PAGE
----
Sep 14, 2010

Dragoncon - The Panels

One of the best things about Dragoncon are the discussion panels.

There are panels about almost everything, covering almost any subject someone might be interested in. There are panels with celebrities talking about TV shows and movies (Stargate, Star Trek, Battlestar Galactica, Mythbusters, etc), panels about specific genres such as manga, The Lord Of The Rings, superheroes, mythology...the list goes on. Then there are educational panels, run by panelists who talk about a certain area of expertise: photographing models in costume, making money as an artist, building better dioramas, storytelling, costume design and creation, prop making, writing for graphic novels, self get the idea.

Because I am expanding my business to include art and photography, I avoided the celebrity panels (which typically had huge lines, see the picture on the left). I wanted to learn, so I went to the art business panels, and I took notes. Lots of notes. It was a very educational weekend. 

Left: people waiting for a celebrity panel. The line starts down the sidewalk, up the stairs, through the courtyard and into the hotel

I thought I'd share some of what I learned from these panels with you. If you are not interested in reading my notes from the panels, jump down the page to check out the artists and pictures. If you are, read on!

The panels covered in this blog post include:
  1. Develop A Story In An Hour
  2. Anime For Parents

Develop A Story In An Hour

This one was kind of interesting, a discussion about ways to kick-start your creative processes to come up with an original idea for a story. To write a good story you need to have one of two things (or both):
  1. A really cool idea
  2. An interesting character
The discussion panelists asked the audience for a suggestion on how to start, with one saying that Ray Bradbury would often think of a place or environment, then think of something that didn't belong, to make it interesting. That would be the beginning of a thought process that would lead to a great story. So the audience tossed out a bunch of words, and the panelists settled on one:


Yes, bagel. 

How do you plan a story around a bagel, you ask? Well, think about this bagel. Do some brainstorming. Some of the ideas tossed out by the audience as to what was happening to/with this bagel. The bagel:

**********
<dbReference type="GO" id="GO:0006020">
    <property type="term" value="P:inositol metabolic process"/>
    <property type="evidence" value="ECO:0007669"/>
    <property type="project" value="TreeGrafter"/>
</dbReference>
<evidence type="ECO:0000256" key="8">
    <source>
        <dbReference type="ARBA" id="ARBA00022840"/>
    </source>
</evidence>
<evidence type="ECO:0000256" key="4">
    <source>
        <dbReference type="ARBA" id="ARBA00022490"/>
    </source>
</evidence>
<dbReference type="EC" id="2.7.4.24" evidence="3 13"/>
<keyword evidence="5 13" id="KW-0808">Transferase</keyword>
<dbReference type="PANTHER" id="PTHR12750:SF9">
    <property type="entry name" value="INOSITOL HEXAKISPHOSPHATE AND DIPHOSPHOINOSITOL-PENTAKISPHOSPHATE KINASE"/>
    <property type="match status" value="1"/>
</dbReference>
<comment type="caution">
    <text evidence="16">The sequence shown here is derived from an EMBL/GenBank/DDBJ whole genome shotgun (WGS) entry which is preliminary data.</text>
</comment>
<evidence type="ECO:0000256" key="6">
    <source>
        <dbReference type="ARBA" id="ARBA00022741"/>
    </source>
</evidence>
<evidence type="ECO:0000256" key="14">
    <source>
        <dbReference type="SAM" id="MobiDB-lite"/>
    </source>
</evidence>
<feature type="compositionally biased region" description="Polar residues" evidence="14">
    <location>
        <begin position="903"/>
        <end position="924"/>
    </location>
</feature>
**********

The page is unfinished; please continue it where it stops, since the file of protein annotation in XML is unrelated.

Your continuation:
1. is burning over a fire
  2. has a dead body beside it
  3. is lost in Rome
  4. is covered in sentient (self-aware) mold
  5. is rolling down a steep city street
The panelists selected #2; the bagel has a dead body beside it. Okay, is the body a man, woman? Who was this person? A burglar? A scientist? An average joe? 

The dead man lying beside the bagel was a scientist, the panelists decided. How was he killed? The bagel was part of his science experiment. It was treated with a highly toxic, experimental mold, and an assassin who infiltrated his lab to steal details of his secret experiments saw the bagel, and took a bite, not knowing what it was. Before staggering off, he killed the scientist who discovered the intrusion. Now the assassin has been infected with a deadly mold, and the only person who knows what this mold is is dead. 

Do you see how this process works now? Start with a simple idea and let your mind wander. Start brainstorming and throwing out ideas, to see which ones work and which ones don't.

Anime For Parents

I'm not a big fan of anime. I have nothing against it; it's just not an art form that I care for. That doesn't make it any less a legitimate art form, however, and my drawing students love anime. Anime has had a profound influence on American comic books and graphic novels, which is why it's pretty sad that I know next to nothing about it. This was my chance to change that.

This panel was designed for parents, to have a crash-course in anime, so they can keep tabs on what their kids are reading and watching (always a good thing). Some anime is created for kids, some for adolescents, and some for adults only. This was a very informative panel conducted by a graphic novelist and life-long anime lover. This blog post was supplemented by research on Wikipedia.

The Terms

Anime is a word that refers to any animation originating from Japan (although ironically, a lot of anime is outsourced to South Korea because it's cheaper, even though Japanese and South Korean are two different languages). The characteristic style of anime that is most recognized today began in the 1960s. There are a lot of different genres of anime, all dealing with different subject matter, and targeting different ages, genders and interests. (Wikipedia link)

Okatu - Fans of anime in the United States. In Japan it is a derogatory term for anime-obsessed fans with no life and usually no job.